A question that I've been asked repeatedly this past semester was "why did you transfer?".
My reply: "It's a long story, but in short, I chose the pre-dietetics path instead of the pre-vet path."
The follow up question? "Why did you give up veterinary medicine, then?" ;)
2 months ago, I posted a link to a project for my communications class, titled #HannahsCornellStory. While this story was meant to recount how I ended up at Cornell, this story would fall flat without my decision to pursue nutrition instead of veterinary medicine. I briefly touched upon my reasons for transferring and wanting to change my career path, but I wanted to take the time to break that decision down in greater detail. I hope that this post helps anyone out there who's considering either of the two paths, and I certainly hope that you're able to know me better by the end of this post.
Anyone who's known me for at least 3 years will know that I was beyond passionate about becoming a veterinarian. I have wanted to be a vet since I was 9, but wasn't met with much support at all. This made me even more stubborn and determined to accomplish this dream ;)
I will defend myself by saying that I really did do a lot of research about the career path over the years. I knew how difficult it would be, both financially and academically. I knew that acceptance into vet school is even more difficult than acceptance into med school.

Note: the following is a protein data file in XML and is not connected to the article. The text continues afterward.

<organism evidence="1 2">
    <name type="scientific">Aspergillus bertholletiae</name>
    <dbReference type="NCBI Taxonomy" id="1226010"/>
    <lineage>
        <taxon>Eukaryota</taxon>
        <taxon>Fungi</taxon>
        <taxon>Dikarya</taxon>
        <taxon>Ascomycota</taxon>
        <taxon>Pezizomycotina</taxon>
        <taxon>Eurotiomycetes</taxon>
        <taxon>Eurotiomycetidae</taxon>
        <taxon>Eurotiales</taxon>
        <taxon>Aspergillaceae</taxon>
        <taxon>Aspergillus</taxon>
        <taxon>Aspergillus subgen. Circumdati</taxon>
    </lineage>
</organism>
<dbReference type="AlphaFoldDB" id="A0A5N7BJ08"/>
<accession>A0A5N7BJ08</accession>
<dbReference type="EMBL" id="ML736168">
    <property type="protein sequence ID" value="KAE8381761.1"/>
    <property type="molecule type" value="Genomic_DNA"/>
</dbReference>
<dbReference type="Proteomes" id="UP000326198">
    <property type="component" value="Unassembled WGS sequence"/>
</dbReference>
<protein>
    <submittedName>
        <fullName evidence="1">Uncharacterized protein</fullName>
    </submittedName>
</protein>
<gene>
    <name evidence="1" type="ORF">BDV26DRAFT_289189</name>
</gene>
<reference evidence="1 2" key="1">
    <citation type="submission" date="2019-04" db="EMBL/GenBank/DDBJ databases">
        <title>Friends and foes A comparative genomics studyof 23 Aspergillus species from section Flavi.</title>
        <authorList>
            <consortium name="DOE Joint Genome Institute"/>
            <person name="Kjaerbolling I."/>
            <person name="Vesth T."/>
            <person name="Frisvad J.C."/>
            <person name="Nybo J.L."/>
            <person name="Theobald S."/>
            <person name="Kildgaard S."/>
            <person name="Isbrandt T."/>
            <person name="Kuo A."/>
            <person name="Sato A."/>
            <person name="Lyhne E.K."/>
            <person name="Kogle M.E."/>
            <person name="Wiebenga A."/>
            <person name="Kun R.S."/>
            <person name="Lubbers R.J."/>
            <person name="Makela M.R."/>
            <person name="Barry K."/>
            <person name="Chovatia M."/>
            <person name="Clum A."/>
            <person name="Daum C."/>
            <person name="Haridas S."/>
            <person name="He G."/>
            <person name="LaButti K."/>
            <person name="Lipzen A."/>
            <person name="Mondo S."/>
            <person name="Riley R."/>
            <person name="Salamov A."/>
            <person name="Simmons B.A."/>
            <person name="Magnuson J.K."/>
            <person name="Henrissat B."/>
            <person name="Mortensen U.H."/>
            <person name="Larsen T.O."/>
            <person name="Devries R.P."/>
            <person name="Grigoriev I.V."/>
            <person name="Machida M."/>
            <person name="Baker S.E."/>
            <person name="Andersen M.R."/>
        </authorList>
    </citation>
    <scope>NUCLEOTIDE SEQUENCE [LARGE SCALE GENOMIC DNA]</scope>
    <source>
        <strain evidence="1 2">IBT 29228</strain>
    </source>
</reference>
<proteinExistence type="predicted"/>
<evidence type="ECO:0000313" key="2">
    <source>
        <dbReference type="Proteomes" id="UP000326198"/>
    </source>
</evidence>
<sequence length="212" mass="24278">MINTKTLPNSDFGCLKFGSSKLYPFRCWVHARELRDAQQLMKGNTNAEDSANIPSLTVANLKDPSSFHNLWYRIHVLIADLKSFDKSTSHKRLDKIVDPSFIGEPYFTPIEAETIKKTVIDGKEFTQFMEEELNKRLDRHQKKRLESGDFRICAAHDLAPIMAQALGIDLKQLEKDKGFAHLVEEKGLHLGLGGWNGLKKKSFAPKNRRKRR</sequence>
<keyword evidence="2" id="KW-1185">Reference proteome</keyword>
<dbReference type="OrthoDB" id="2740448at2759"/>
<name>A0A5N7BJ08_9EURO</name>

So why did I change my mind?
It's one thing to know about the career path, but it's another to fully understand the sacrifices and reality of it all. The latter comes with maturity.
Here's a brief breakdown of the realities that I was aware of, and the understanding that came a bit later:
1. The academic commitment/sacrifice: I do not enjoy the structure of school. That realization became much more apparent to me towards the end of my senior year in high school, for reasons that I prefer to keep private. I began to dread the idea of 8+ years of schooling even more, and there is no point in wasting precious time doing something that you don't enjoy.
2. The financial commitment/sacrifice: Academic and financial commitments go hand in hand. I wasn't interested in extra schooling, and the immense debt that I'd find myself in after vet school undeniably discouraged me. There's no point in investing in an education, let alone anything, if the return wasn't enough to make it all worthwhile. More generally, though doctors make very similar financial commitments, they're able to climb that ladder and end with a salary that will help them exceed their debts much more quickly. Vets don't have that opportunity, and it's unfair. (Generally speaking, people will invest in their own health more than that of animals.)